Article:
John McCain if I had to pick out of the Republicans is probably my top choice, mostly because so many of the others just give me the creeps! I like some of John McCain's ideas, especially on human rights. As a solider in Vietnam and a POW, he really knows first hand what it means to be tortured and how inhumane torture is. I remember a few years ago he proposed a bill in the Senate that would try to protect the civil liberties of incarcerated 'enemy combatants' against interrogations that involved torture. He also, among the republicans seems to have the most logical and sane ideas about immigration, even though he discusses cracking down on undocumented migrants, he took quite a bit of fire for not being tougher on those issues and refused to relent. However, his lack of a plan for universal health care and pro market beliefs make me feel as if he's a no go.

Mitt Romney is a totally different story. I find the guy to be downright scary and quite frankly, just not a very nice guy. His political attack ads that he has pushed on everybody who dares face him has in my mind portrayed him as a mean spirited guy that's willing to beat up anyone that comes in his way. If he were to become president, I would certainly be scared, given the United State's already shaky international relations with Iran especially make me think that if he picked the same fight that he is doing with other republicans we just might have nuclear warfare in Iran. Also his very right wing beliefs about the free market and what comes across as racist remarks regarding undocumented immigrants make him probably what I would consider my very last option.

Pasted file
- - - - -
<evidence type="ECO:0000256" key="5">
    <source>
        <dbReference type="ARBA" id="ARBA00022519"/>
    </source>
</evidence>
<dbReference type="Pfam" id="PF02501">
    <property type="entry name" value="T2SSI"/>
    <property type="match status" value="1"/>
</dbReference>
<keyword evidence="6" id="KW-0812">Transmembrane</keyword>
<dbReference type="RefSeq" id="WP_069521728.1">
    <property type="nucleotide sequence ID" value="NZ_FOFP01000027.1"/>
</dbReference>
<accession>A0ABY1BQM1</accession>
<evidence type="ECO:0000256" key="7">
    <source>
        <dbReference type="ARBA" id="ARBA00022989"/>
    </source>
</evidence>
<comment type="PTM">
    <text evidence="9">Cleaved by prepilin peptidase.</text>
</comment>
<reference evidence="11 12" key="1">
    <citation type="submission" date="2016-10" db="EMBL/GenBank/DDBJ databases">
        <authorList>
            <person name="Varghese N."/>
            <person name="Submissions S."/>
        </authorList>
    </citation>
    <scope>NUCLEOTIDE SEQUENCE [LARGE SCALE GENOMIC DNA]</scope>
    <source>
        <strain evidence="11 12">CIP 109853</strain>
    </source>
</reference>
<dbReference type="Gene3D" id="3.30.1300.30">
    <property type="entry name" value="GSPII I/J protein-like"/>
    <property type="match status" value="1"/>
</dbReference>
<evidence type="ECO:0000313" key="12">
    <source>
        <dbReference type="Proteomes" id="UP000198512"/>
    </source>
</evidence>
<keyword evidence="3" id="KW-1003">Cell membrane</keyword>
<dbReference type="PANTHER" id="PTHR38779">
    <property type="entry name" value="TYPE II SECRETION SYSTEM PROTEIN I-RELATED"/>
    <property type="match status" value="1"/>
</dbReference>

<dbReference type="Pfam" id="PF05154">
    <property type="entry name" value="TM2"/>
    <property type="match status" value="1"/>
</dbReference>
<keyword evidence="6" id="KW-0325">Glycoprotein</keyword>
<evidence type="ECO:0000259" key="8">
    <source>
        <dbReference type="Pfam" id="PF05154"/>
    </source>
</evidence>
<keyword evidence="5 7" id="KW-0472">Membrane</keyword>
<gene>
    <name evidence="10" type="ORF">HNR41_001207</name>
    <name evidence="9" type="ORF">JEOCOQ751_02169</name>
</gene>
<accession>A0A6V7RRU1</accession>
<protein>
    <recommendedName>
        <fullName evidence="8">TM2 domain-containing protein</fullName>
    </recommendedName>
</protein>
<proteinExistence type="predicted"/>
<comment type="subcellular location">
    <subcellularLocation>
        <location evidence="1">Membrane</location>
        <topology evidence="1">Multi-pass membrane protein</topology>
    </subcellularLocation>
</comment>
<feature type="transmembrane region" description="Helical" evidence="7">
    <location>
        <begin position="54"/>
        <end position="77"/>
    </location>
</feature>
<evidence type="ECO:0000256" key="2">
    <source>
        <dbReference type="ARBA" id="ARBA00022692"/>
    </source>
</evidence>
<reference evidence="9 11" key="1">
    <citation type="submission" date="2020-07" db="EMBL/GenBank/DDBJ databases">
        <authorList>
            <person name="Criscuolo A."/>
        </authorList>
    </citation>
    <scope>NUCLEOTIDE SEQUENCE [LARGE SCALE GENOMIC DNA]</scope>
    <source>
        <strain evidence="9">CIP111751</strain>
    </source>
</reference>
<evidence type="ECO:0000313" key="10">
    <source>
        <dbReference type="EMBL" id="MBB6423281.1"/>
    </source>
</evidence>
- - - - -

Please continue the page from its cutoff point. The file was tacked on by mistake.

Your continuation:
Mike Huckabee is a guy that really perplexes me, okay... well maybe not. As a former Baptist Minister he makes me think that he might be okay, okay maybe not. The moment that I hear that he is also a Republican make me add 1 and 1 together to equal another Bush. The Christan Right loves this guy, but the Christian right is not Christianity. His hard nose attacks on the immigration issue make me wonder if he actually ever did read the Bible that he supposeably espouses when we read that "the foxes have holes and the birds have a nest, but the son of man has nowhere to lay his head." As a Christan, Mike Huckabee makes me scared that with one more right wing Christian in office that campaigns on his theological superiority may be the death of potential people that might turn to Christianity, but have more compassionate and left leaning principals like love your neighbor as yourself.

Anyway, as the political playoffs continue with football playoffs, good luck Obama and Edwards, your the two top candidates in these books!